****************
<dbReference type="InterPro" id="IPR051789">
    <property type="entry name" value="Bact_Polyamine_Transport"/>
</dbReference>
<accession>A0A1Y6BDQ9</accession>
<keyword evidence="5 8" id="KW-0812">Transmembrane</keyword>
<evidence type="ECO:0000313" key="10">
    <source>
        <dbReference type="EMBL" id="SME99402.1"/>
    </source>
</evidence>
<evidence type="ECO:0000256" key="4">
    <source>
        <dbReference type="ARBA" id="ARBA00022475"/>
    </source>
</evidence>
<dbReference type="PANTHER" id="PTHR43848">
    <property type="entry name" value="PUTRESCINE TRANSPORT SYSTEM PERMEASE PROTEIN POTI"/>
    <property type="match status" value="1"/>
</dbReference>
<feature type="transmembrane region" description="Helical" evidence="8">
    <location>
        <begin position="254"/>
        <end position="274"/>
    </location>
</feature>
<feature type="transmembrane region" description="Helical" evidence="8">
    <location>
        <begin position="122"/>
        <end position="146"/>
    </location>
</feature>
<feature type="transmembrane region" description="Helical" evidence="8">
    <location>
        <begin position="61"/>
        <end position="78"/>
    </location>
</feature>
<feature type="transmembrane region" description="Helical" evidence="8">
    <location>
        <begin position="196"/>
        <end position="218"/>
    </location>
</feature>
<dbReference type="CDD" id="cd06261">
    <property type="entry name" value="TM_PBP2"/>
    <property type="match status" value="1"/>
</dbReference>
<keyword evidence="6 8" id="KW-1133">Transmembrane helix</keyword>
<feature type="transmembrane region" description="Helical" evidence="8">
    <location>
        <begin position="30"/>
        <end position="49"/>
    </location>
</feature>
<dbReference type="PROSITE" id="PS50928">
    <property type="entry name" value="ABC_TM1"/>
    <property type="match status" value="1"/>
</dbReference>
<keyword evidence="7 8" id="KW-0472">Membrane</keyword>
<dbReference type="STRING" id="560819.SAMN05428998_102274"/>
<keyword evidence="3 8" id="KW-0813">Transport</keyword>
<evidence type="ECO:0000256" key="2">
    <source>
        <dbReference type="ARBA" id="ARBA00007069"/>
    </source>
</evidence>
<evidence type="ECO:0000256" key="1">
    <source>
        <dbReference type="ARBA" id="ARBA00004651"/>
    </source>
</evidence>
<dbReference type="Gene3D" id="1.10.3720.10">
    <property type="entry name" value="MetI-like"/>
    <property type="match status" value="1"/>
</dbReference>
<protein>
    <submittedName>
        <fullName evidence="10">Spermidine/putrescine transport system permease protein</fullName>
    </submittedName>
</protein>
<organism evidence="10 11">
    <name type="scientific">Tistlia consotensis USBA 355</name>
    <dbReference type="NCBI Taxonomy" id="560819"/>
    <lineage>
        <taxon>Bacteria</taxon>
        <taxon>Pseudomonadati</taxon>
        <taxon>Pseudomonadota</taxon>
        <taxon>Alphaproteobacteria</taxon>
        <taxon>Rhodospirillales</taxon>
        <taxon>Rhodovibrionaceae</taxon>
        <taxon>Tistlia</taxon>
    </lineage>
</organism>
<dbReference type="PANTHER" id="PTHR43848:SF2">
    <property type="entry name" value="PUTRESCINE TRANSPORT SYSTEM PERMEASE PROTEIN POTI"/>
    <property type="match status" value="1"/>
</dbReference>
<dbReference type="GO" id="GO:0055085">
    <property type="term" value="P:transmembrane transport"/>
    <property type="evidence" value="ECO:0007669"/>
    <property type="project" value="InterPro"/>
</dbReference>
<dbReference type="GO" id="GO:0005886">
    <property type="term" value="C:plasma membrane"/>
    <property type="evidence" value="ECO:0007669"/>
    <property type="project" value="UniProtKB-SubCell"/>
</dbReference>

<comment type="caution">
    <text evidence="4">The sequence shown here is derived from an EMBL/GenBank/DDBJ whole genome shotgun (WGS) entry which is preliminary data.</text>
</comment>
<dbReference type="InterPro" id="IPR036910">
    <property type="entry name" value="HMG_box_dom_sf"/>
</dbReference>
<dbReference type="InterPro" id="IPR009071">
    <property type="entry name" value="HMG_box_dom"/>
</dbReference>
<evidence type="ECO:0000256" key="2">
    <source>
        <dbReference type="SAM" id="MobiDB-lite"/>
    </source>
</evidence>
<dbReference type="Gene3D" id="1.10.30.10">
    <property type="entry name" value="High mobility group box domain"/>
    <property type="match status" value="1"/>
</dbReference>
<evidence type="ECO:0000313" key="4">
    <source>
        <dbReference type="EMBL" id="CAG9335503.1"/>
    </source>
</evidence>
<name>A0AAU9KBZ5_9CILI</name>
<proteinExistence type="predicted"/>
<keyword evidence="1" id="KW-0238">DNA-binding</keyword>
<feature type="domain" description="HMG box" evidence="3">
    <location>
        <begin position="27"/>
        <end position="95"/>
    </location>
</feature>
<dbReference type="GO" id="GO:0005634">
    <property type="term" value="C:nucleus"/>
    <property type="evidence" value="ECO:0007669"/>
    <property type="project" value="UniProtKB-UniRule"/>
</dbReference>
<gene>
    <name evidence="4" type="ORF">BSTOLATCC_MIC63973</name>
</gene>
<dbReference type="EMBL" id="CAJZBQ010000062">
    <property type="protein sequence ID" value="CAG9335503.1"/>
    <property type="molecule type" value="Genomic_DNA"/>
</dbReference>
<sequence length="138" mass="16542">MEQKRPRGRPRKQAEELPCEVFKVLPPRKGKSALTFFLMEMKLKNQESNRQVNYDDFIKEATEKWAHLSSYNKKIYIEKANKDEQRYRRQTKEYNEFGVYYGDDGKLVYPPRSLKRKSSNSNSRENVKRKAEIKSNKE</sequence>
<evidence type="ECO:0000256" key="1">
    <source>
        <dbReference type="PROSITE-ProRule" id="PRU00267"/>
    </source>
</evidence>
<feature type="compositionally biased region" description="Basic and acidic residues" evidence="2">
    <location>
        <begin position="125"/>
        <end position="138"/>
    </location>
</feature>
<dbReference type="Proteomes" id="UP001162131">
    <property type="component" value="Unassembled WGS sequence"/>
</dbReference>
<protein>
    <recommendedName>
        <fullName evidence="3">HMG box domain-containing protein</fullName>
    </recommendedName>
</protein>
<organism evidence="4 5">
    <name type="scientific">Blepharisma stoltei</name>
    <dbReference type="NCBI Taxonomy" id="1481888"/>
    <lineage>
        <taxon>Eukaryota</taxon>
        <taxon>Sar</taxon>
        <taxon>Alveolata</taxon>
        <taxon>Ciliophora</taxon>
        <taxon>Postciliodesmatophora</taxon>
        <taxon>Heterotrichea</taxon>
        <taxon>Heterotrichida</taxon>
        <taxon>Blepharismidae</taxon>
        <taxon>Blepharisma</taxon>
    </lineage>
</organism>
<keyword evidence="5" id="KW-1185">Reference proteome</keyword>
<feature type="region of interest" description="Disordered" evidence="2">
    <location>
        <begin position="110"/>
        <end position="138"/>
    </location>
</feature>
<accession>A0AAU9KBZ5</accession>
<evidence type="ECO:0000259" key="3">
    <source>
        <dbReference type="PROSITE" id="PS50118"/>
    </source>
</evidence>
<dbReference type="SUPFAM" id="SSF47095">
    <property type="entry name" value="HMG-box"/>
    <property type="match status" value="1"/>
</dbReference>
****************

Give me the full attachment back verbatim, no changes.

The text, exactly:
<dbReference type="InterPro" id="IPR051789">
    <property type="entry name" value="Bact_Polyamine_Transport"/>
</dbReference>
<accession>A0A1Y6BDQ9</accession>
<keyword evidence="5 8" id="KW-0812">Transmembrane</keyword>
<evidence type="ECO:0000313" key="10">
    <source>
        <dbReference type="EMBL" id="SME99402.1"/>
    </source>
</evidence>
<evidence type="ECO:0000256" key="4">
    <source>
        <dbReference type="ARBA" id="ARBA00022475"/>
    </source>
</evidence>
<dbReference type="PANTHER" id="PTHR43848">
    <property type="entry name" value="PUTRESCINE TRANSPORT SYSTEM PERMEASE PROTEIN POTI"/>
    <property type="match status" value="1"/>
</dbReference>
<feature type="transmembrane region" description="Helical" evidence="8">
    <location>
        <begin position="254"/>
        <end position="274"/>
    </location>
</feature>
<feature type="transmembrane region" description="Helical" evidence="8">
    <location>
        <begin position="122"/>
        <end position="146"/>
    </location>
</feature>
<feature type="transmembrane region" description="Helical" evidence="8">
    <location>
        <begin position="61"/>
        <end position="78"/>
    </location>
</feature>
<feature type="transmembrane region" description="Helical" evidence="8">
    <location>
        <begin position="196"/>
        <end position="218"/>
    </location>
</feature>
<dbReference type="CDD" id="cd06261">
    <property type="entry name" value="TM_PBP2"/>
    <property type="match status" value="1"/>
</dbReference>
<keyword evidence="6 8" id="KW-1133">Transmembrane helix</keyword>
<feature type="transmembrane region" description="Helical" evidence="8">
    <location>
        <begin position="30"/>
        <end position="49"/>
    </location>
</feature>
<dbReference type="PROSITE" id="PS50928">
    <property type="entry name" value="ABC_TM1"/>
    <property type="match status" value="1"/>
</dbReference>
<keyword evidence="7 8" id="KW-0472">Membrane</keyword>
<dbReference type="STRING" id="560819.SAMN05428998_102274"/>
<keyword evidence="3 8" id="KW-0813">Transport</keyword>
<evidence type="ECO:0000256" key="2">
    <source>
        <dbReference type="ARBA" id="ARBA00007069"/>
    </source>
</evidence>
<evidence type="ECO:0000256" key="1">
    <source>
        <dbReference type="ARBA" id="ARBA00004651"/>
    </source>
</evidence>
<dbReference type="Gene3D" id="1.10.3720.10">
    <property type="entry name" value="MetI-like"/>
    <property type="match status" value="1"/>
</dbReference>
<protein>
    <submittedName>
        <fullName evidence="10">Spermidine/putrescine transport system permease protein</fullName>
    </submittedName>
</protein>
<organism evidence="10 11">
    <name type="scientific">Tistlia consotensis USBA 355</name>
    <dbReference type="NCBI Taxonomy" id="560819"/>
    <lineage>
        <taxon>Bacteria</taxon>
        <taxon>Pseudomonadati</taxon>
        <taxon>Pseudomonadota</taxon>
        <taxon>Alphaproteobacteria</taxon>
        <taxon>Rhodospirillales</taxon>
        <taxon>Rhodovibrionaceae</taxon>
        <taxon>Tistlia</taxon>
    </lineage>
</organism>
<dbReference type="PANTHER" id="PTHR43848:SF2">
    <property type="entry name" value="PUTRESCINE TRANSPORT SYSTEM PERMEASE PROTEIN POTI"/>
    <property type="match status" value="1"/>
</dbReference>
<dbReference type="GO" id="GO:0055085">
    <property type="term" value="P:transmembrane transport"/>
    <property type="evidence" value="ECO:0007669"/>
    <property type="project" value="InterPro"/>
</dbReference>
<dbReference type="GO" id="GO:0005886">
    <property type="term" value="C:plasma membrane"/>
    <property type="evidence" value="ECO:0007669"/>
    <property type="project" value="UniProtKB-SubCell"/>
</dbReference>

<comment type="caution">
    <text evidence="4">The sequence shown here is derived from an EMBL/GenBank/DDBJ whole genome shotgun (WGS) entry which is preliminary data.</text>
</comment>
<dbReference type="InterPro" id="IPR036910">
    <property type="entry name" value="HMG_box_dom_sf"/>
</dbReference>
<dbReference type="InterPro" id="IPR009071">
    <property type="entry name" value="HMG_box_dom"/>
</dbReference>
<evidence type="ECO:0000256" key="2">
    <source>
        <dbReference type="SAM" id="MobiDB-lite"/>
    </source>
</evidence>
<dbReference type="Gene3D" id="1.10.30.10">
    <property type="entry name" value="High mobility group box domain"/>
    <property type="match status" value="1"/>
</dbReference>
<evidence type="ECO:0000313" key="4">
    <source>
        <dbReference type="EMBL" id="CAG9335503.1"/>
    </source>
</evidence>
<name>A0AAU9KBZ5_9CILI</name>
<proteinExistence type="predicted"/>
<keyword evidence="1" id="KW-0238">DNA-binding</keyword>
<feature type="domain" description="HMG box" evidence="3">
    <location>
        <begin position="27"/>
        <end position="95"/>
    </location>
</feature>
<dbReference type="GO" id="GO:0005634">
    <property type="term" value="C:nucleus"/>
    <property type="evidence" value="ECO:0007669"/>
    <property type="project" value="UniProtKB-UniRule"/>
</dbReference>
<gene>
    <name evidence="4" type="ORF">BSTOLATCC_MIC63973</name>
</gene>
<dbReference type="EMBL" id="CAJZBQ010000062">
    <property type="protein sequence ID" value="CAG9335503.1"/>
    <property type="molecule type" value="Genomic_DNA"/>
</dbReference>
<sequence length="138" mass="16542">MEQKRPRGRPRKQAEELPCEVFKVLPPRKGKSALTFFLMEMKLKNQESNRQVNYDDFIKEATEKWAHLSSYNKKIYIEKANKDEQRYRRQTKEYNEFGVYYGDDGKLVYPPRSLKRKSSNSNSRENVKRKAEIKSNKE</sequence>
<evidence type="ECO:0000256" key="1">
    <source>
        <dbReference type="PROSITE-ProRule" id="PRU00267"/>
    </source>
</evidence>
<feature type="compositionally biased region" description="Basic and acidic residues" evidence="2">
    <location>
        <begin position="125"/>
        <end position="138"/>
    </location>
</feature>
<dbReference type="Proteomes" id="UP001162131">
    <property type="component" value="Unassembled WGS sequence"/>
</dbReference>
<protein>
    <recommendedName>
        <fullName evidence="3">HMG box domain-containing protein</fullName>
    </recommendedName>
</protein>
<organism evidence="4 5">
    <name type="scientific">Blepharisma stoltei</name>
    <dbReference type="NCBI Taxonomy" id="1481888"/>
    <lineage>
        <taxon>Eukaryota</taxon>
        <taxon>Sar</taxon>
        <taxon>Alveolata</taxon>
        <taxon>Ciliophora</taxon>
        <taxon>Postciliodesmatophora</taxon>
        <taxon>Heterotrichea</taxon>
        <taxon>Heterotrichida</taxon>
        <taxon>Blepharismidae</taxon>
        <taxon>Blepharisma</taxon>
    </lineage>
</organism>
<keyword evidence="5" id="KW-1185">Reference proteome</keyword>
<feature type="region of interest" description="Disordered" evidence="2">
    <location>
        <begin position="110"/>
        <end position="138"/>
    </location>
</feature>
<accession>A0AAU9KBZ5</accession>
<evidence type="ECO:0000259" key="3">
    <source>
        <dbReference type="PROSITE" id="PS50118"/>
    </source>
</evidence>
<dbReference type="SUPFAM" id="SSF47095">
    <property type="entry name" value="HMG-box"/>
    <property type="match status" value="1"/>
</dbReference>